Introducing the 'soap' grown from bacteria

Scientists have discovered how to make fully biodegradable biosurfactants from bacteria

Most people consider soap to be an effective means of removing bacteria from their skin. However, a group of scientists has flipped this concept on its head by discovering a way to create soap from bacteria.

TeeGene Biotech, a Teesside University venture, has developed a way to create biosurfactants, which act like soap and help to emulsify different liquids, from strains of bacteria.

The biosurfactants created can be manufacturerd in a lab and are said to be fully biodegradable, with minimal impact on the environment.

As a result of its innovative discovery, TeeGene Biotech has reached the finals of the Industrial Biotechnology Leadership Forum awards, held on 11 and 12 February.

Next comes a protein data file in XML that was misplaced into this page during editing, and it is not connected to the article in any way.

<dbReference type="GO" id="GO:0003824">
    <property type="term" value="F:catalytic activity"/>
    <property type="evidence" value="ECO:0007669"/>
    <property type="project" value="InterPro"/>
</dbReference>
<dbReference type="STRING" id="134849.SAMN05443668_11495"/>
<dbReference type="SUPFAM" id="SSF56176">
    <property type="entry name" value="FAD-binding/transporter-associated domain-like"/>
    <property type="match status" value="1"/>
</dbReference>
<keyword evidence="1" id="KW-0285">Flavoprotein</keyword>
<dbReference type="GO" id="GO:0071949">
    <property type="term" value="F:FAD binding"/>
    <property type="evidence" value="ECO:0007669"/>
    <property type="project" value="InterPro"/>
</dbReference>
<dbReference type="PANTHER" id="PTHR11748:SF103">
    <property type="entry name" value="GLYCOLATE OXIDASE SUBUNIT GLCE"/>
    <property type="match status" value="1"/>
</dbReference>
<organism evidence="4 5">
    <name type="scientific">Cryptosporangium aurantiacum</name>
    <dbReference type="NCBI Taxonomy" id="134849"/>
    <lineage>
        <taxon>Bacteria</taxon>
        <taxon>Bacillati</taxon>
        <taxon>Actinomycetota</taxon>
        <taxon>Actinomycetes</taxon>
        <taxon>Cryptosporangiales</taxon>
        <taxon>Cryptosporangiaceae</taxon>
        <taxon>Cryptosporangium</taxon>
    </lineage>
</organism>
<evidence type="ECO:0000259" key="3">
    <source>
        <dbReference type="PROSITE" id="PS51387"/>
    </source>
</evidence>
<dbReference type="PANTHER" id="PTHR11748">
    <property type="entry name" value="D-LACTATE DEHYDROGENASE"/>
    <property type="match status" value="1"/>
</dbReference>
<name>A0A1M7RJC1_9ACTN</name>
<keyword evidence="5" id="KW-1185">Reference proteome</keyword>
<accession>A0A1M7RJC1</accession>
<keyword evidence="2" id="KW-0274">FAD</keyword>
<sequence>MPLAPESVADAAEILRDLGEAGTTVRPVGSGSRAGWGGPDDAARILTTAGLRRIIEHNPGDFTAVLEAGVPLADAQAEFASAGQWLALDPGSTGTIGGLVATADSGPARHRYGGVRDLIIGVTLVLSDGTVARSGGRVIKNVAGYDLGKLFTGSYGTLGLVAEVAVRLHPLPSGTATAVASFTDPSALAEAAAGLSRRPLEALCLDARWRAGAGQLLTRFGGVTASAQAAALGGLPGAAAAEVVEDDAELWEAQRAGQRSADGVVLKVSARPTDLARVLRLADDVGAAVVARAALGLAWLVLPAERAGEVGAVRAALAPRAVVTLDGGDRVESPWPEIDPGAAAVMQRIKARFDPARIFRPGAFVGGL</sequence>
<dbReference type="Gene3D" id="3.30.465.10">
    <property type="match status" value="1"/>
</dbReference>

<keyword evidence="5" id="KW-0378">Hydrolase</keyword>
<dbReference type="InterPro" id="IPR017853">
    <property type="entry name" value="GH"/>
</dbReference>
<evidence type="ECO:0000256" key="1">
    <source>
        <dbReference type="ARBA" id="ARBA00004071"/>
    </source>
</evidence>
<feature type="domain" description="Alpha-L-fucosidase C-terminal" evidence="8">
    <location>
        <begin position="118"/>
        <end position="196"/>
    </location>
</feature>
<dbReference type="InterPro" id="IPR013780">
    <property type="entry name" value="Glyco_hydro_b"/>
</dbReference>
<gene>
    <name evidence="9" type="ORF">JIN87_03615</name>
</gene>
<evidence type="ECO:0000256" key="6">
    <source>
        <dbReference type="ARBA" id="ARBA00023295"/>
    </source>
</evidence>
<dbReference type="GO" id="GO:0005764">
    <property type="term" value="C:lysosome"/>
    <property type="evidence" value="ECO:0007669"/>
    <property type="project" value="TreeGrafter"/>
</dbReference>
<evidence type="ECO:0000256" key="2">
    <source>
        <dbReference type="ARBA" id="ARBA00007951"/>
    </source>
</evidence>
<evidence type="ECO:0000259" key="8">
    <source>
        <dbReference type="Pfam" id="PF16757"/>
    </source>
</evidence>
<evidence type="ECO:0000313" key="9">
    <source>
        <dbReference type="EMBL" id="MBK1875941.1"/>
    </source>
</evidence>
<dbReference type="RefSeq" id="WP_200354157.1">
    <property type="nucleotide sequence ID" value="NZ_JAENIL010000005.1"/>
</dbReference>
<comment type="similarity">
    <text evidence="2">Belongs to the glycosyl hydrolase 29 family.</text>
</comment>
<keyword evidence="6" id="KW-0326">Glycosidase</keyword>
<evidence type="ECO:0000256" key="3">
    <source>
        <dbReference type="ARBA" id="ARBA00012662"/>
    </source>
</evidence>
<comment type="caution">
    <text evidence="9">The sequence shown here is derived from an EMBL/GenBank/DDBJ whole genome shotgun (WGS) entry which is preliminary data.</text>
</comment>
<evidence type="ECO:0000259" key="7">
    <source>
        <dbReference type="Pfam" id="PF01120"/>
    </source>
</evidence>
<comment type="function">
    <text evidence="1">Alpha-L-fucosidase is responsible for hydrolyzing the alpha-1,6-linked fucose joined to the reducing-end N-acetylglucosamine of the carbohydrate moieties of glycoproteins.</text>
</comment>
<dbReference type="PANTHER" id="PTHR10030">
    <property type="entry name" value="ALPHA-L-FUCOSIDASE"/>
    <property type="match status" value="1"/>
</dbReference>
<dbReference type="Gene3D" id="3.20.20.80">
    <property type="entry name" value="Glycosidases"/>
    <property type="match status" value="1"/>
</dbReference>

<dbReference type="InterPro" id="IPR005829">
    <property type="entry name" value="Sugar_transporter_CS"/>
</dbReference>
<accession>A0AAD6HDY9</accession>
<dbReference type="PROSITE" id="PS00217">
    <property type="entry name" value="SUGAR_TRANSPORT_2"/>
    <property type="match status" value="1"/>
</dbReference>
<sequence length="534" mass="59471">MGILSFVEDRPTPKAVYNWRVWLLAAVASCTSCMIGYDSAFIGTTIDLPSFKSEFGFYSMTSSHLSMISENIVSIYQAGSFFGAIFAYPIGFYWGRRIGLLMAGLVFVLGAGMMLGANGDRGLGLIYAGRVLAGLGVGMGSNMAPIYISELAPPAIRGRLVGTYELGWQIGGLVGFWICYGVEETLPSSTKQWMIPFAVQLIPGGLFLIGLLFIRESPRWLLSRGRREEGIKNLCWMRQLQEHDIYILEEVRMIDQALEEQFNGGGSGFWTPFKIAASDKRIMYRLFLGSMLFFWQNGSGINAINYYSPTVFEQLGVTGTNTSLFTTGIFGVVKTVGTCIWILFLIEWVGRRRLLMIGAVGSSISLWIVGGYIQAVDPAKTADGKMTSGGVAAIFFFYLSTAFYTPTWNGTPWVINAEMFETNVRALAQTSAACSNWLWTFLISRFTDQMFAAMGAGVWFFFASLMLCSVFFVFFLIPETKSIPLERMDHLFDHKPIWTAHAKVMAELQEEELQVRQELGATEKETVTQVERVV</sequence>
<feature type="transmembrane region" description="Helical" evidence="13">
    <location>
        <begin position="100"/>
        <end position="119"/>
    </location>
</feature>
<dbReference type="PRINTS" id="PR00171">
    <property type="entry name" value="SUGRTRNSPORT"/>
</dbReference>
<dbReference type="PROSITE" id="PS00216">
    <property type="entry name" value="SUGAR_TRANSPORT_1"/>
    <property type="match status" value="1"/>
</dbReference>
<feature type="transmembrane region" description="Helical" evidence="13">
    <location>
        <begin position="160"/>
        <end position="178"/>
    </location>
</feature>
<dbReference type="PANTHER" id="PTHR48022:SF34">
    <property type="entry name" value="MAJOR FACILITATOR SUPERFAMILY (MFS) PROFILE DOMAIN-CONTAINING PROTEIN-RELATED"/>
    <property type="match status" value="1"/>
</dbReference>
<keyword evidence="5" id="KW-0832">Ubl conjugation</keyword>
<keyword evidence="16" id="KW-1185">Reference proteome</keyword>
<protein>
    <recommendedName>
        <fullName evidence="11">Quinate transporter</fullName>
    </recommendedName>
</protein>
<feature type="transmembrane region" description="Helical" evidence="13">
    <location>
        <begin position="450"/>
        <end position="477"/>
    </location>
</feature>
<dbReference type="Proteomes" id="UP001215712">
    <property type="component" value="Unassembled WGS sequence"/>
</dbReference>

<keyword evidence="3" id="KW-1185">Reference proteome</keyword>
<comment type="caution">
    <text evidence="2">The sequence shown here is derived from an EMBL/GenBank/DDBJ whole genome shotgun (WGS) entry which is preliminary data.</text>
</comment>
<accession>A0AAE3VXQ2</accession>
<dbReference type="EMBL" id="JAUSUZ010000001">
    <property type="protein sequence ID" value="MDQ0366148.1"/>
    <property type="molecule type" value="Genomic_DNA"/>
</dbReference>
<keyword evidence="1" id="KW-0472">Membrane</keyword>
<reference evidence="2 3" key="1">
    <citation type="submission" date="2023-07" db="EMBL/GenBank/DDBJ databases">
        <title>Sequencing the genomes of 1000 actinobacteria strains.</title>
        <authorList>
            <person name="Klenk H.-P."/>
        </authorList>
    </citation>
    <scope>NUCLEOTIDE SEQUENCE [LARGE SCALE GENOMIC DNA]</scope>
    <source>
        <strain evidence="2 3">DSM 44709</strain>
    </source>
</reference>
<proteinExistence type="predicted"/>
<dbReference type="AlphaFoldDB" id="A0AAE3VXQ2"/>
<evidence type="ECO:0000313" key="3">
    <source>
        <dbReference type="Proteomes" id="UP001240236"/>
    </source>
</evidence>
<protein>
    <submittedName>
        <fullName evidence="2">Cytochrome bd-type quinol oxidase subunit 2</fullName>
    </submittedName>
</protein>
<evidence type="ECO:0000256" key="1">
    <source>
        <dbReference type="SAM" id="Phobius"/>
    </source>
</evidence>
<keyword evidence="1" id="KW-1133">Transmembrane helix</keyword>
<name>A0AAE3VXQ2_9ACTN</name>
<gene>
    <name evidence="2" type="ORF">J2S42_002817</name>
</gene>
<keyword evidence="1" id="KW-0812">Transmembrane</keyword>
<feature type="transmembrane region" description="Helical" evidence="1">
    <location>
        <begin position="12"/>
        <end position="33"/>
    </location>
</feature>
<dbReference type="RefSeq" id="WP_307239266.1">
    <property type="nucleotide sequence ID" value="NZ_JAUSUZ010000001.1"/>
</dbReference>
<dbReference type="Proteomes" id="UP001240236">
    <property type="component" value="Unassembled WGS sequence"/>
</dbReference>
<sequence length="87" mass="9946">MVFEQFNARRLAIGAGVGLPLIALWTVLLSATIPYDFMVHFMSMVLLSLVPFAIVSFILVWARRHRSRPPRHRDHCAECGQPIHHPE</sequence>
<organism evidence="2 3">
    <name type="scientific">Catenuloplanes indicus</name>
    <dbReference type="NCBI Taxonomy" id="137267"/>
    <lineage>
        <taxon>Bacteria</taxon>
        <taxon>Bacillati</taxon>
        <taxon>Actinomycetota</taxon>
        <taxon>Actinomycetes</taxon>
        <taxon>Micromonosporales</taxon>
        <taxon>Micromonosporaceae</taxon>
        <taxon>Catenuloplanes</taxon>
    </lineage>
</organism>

Dr Pattanathu Rahman, Founding Director of TeeGene Biotech, is a Senior Lecturer in Process Engineering and Biotechnology at Teesside University. He said: “ The levels of purity needed for biosurfactants in the industries in which they’re used is extremely high. Because of this, they can be very expensive. However, the methods we have of producing them, make it much more economical and cost efficient. It’s a very exciting technology with tremendous potential for applications in a range of industries.”

Other uses include oil recovery, reducing pollution and food processing. TeeGene Biotech was formed in December 2014 and is based in the Wilton Centre at Redcar.